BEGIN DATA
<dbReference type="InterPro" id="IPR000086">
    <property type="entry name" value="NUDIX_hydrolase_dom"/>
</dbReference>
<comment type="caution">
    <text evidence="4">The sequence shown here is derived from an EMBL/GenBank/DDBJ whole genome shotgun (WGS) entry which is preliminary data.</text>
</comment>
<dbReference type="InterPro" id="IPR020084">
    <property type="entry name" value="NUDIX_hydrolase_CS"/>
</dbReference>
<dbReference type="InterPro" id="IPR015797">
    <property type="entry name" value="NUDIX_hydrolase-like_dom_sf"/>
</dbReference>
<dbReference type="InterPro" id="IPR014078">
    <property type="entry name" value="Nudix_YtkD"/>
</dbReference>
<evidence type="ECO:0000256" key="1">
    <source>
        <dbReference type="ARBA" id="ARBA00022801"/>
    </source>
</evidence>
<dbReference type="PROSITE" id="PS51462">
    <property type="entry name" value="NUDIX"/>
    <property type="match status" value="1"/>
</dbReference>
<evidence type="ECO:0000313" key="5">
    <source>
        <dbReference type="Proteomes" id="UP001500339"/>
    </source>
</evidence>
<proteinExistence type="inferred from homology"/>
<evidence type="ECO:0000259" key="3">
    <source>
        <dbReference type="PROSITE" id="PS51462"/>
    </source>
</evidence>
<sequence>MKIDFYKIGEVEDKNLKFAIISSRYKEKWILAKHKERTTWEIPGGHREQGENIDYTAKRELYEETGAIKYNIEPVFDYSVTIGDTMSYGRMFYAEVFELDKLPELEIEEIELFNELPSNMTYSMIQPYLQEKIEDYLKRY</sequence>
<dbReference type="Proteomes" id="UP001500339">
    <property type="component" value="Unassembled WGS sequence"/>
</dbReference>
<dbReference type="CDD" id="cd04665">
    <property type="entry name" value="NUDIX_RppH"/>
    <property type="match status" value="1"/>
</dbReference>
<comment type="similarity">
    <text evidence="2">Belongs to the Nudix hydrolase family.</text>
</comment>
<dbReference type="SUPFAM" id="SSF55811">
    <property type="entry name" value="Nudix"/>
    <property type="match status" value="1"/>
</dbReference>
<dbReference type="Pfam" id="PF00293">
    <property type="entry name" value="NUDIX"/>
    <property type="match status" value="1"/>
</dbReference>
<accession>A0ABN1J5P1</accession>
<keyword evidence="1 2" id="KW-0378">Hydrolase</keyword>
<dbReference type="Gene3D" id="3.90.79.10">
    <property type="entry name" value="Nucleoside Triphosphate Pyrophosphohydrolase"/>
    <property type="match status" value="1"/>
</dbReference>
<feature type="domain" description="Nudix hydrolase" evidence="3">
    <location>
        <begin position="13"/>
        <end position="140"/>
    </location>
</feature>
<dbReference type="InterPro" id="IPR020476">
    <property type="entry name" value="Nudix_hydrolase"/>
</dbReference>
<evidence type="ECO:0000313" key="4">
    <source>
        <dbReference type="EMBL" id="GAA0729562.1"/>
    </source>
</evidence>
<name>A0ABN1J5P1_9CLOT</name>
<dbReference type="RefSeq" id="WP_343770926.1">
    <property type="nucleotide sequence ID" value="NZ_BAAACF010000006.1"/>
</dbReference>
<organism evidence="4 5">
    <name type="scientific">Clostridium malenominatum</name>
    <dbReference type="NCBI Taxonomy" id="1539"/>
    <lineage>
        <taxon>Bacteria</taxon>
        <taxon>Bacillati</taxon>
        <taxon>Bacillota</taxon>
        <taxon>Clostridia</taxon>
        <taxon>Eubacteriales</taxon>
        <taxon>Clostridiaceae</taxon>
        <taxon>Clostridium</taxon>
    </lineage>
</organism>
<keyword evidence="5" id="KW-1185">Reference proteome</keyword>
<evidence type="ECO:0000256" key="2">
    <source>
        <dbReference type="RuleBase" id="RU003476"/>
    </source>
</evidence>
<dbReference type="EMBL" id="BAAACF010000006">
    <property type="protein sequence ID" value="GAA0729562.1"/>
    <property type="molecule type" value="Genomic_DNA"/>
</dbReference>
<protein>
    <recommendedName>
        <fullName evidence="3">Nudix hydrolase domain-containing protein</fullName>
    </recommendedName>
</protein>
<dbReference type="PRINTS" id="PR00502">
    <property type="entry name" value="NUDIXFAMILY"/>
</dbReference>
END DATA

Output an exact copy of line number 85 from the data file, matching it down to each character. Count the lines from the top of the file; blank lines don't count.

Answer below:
        <taxon>Bacillota</taxon>